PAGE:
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KWASU rebuts campus deaths reports

Restates’ commitment to students’ welfare

AUTHORITIES of the Kwara State University (KWASU), Malete, Kwara State, have reiterated their commitment to the provision of welfare and security of both students and staff of the institution.

A statement from the University Relations Office, signed by Yusif Suleiman, said that a report on recent deaths in the university (not Tribune) was not only misleading but mischievous, and that it attempted to create tension among students, staff and parents.

It reads: “Kwara State University does not take the welfare, safety and security of its staff and students with kid’s gloves. This is evident in the prevailing peace and tranquility on our campus and in the host community.

“One of the students that the report claimed died mysteriously was Linda Lillian Lawal, a 400 Level student of the Department of Mass Communication. She died in her parents’ quarters on Friday, October 14, 2016, of complications resulting from brain injury she sustained during a car accident about a year ago, outside of the university environment.

“Linda was to have undergone brain surgery, but for some reasons it could not be done, and she, several times, suffered convulsion, a repeat of which claimed her life on October 14.

“The report also claimed that ‘a sickle cell patient was left unattended to by the medical personnel because he could not produce his hospital card’. This is, indeed, far from the truth. The said student was brought chronically ill to the University Clinic on Sunday night, September 11, 2016.

“Even though he did not register with the clinic and was abandoned by his colleagues on getting to the health facility, it is against medical practice to abandon such a patient at that critical moment. So, our doctor and nurses tried all they could to save his life; but when his condition deteriorated, he was rushed to the University of Ilorin Teaching Hospital (UITH), in a KWASU ambulance.

“He was not left alone in the ambulance, as the doctor on call was there to give him the best attention before getting to the hospital. Despite the fact that the UITH was on strike at that time, the Consultant Doctor in charge of the emergency section of the hospital was called by our medical officials and he came over to save the situation that night. However, in spite of all efforts by doctors, we eventually lost the boy.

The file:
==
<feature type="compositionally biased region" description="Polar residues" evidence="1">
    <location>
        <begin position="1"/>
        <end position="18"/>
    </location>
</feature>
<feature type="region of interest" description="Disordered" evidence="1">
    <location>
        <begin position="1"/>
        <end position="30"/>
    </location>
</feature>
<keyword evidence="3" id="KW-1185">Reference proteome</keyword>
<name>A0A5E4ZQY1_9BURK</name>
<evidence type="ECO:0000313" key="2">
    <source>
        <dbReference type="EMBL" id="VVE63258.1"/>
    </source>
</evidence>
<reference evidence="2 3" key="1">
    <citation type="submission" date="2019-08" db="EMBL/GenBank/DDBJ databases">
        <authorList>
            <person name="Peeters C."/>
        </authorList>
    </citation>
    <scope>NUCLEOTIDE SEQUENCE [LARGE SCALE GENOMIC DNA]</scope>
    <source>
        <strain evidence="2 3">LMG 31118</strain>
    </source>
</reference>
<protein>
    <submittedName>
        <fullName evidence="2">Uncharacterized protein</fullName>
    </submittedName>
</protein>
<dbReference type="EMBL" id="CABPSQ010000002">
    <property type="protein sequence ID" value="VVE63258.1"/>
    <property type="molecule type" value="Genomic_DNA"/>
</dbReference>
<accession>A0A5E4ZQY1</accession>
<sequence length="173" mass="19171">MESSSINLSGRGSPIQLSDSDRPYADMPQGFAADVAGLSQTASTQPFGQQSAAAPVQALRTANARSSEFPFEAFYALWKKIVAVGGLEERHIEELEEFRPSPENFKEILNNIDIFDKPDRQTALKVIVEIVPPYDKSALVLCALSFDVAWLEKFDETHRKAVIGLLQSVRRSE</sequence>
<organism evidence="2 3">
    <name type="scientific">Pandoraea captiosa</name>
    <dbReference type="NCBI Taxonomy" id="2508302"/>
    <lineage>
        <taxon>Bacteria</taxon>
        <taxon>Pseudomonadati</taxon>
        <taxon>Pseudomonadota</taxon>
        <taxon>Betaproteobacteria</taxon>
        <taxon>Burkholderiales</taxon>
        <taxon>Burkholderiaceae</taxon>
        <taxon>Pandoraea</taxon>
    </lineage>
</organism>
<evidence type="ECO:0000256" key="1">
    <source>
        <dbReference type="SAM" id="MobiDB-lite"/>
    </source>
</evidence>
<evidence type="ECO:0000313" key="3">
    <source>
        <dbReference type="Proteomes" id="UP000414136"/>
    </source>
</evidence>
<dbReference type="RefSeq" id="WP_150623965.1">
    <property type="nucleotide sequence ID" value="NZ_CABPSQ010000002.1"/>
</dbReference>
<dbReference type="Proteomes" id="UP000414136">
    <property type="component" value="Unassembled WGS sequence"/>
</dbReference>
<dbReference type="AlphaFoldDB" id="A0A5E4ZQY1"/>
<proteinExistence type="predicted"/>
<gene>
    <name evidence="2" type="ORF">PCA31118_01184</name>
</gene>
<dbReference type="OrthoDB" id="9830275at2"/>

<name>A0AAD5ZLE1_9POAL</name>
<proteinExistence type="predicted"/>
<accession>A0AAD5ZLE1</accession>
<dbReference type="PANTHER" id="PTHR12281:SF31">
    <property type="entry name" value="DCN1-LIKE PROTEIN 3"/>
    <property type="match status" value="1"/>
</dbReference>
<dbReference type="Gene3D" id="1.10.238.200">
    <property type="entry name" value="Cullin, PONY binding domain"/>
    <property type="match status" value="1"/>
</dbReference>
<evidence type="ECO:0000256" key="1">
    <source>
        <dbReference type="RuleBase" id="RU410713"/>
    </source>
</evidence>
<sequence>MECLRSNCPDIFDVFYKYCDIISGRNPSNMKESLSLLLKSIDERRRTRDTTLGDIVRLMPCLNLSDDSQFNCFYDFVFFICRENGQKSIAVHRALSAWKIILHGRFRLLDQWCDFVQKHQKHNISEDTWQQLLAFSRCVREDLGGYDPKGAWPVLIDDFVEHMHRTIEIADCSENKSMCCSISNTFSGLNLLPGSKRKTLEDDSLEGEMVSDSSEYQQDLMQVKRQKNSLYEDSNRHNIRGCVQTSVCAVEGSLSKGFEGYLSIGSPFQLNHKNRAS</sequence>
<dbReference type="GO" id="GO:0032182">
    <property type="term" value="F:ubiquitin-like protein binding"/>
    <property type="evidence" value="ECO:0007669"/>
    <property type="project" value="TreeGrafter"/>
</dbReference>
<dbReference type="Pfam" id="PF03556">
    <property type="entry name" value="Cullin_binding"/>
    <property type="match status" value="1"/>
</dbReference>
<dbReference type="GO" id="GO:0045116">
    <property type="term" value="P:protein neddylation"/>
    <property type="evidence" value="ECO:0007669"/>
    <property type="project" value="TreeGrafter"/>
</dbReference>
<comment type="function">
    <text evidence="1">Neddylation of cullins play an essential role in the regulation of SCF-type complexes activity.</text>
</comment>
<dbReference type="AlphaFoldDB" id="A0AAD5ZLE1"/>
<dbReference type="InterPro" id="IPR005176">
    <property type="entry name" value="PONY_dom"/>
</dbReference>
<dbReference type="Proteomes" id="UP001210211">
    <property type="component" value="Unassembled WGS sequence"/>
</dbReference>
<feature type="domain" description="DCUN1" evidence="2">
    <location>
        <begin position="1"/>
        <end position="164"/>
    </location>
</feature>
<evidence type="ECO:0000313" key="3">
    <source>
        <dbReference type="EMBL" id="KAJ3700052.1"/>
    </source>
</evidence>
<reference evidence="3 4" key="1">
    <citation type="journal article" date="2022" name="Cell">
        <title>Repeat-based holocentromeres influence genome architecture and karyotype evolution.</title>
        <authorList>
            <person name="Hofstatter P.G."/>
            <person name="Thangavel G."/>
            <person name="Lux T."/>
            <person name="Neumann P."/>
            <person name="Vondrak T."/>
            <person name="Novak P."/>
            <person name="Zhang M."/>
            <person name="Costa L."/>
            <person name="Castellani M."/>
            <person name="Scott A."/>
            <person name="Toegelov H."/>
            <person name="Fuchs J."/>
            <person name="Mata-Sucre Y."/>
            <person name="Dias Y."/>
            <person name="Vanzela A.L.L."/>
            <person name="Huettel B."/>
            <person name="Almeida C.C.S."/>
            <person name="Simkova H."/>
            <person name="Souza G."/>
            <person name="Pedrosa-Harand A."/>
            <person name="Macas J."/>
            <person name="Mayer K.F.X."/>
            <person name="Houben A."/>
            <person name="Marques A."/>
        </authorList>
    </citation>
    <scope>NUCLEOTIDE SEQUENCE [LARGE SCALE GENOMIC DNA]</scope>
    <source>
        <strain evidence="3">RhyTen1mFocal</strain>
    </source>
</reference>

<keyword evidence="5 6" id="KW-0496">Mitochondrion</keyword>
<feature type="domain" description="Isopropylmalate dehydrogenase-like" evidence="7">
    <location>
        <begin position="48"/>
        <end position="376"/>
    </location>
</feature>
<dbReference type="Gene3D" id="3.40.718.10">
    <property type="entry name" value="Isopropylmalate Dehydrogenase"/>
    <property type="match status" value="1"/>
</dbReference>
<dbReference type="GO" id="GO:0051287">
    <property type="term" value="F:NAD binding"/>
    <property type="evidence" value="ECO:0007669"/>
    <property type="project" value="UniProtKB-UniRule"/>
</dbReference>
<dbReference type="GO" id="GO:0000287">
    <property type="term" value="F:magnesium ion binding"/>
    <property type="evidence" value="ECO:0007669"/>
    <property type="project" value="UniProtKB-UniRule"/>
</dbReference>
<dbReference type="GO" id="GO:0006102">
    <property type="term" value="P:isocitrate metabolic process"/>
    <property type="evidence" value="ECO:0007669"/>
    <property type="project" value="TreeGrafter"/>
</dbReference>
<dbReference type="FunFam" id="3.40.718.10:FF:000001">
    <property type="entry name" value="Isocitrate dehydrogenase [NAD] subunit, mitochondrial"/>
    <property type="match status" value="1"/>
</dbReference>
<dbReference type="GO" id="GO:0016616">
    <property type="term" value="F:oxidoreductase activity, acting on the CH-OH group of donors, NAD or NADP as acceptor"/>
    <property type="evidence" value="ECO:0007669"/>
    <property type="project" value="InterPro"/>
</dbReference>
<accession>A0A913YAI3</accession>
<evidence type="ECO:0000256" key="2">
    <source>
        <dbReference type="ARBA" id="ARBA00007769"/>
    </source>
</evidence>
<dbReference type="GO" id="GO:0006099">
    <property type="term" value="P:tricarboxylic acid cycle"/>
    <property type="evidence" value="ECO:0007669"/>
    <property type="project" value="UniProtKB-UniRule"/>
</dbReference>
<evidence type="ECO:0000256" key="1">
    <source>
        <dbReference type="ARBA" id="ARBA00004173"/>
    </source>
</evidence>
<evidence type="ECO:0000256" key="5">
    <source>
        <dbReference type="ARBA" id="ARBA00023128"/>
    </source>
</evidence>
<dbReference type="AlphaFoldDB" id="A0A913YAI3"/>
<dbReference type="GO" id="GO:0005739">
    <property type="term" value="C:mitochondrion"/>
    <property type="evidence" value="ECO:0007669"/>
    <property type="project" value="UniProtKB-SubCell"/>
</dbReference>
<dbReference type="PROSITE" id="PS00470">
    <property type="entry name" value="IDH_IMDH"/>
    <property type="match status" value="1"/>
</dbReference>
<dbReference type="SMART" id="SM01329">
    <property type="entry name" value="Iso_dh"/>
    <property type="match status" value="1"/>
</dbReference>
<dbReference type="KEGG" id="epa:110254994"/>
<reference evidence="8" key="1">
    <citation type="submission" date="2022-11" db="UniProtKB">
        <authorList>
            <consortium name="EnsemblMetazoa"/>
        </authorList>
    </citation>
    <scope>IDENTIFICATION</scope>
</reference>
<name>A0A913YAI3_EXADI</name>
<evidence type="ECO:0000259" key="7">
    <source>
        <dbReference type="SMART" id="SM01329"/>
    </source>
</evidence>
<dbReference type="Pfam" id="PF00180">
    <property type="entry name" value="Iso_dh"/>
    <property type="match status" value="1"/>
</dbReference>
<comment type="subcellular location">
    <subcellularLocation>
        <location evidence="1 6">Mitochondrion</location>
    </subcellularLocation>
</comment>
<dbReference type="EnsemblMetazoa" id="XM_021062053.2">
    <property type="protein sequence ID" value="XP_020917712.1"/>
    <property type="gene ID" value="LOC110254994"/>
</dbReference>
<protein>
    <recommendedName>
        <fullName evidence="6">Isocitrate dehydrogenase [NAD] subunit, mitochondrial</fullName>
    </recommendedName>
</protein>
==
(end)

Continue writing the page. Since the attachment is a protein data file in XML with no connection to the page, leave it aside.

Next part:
“Can such death be called ‘mysterious’ as insinuated by the report, particularly for a sickle cell patient? Suleiman said further: “Again, the provost of the Skyboss Security Services, a private security company engaged by the university, recently had an incident in the line of duty. He was rushed to the school clinic and our medical personnel referred him to the State Specialist Hospital, Alagbado, after trying their best to save his life.

“He was conveyed to the Special Hospital in our well-equipped ambulance supported by the medical personnel. Unfortunately, he was pronounced dead at the hospital. Can this also be called ‘mysterious’, bearing in mind that death can come at anytime and under any circumstance?”

“As a matter of fact, the two were the only deaths recorded after referral by the University Health Services this year, and out of campus environment. We believe such incidents are not peculiar to our institution, as we strive to maintain international best practices in our day-to-day activities.”

He cited the death of a female student in an auto accident on her way from Kano to Kaduna, outside the university’s area of jurisdiction, which the said report also described as ‘mysterious’.

“We view this claim as a height of professional gaffe and lack of clear understanding of how a fast-growing university such as ours operates.

He assured parents and guardians of the university’s total commitment to the welfare, safety and security of their children and wards; adding that the institution’s management would stop at nothing to protect them and give them the best education to become great citizens of Nigeria.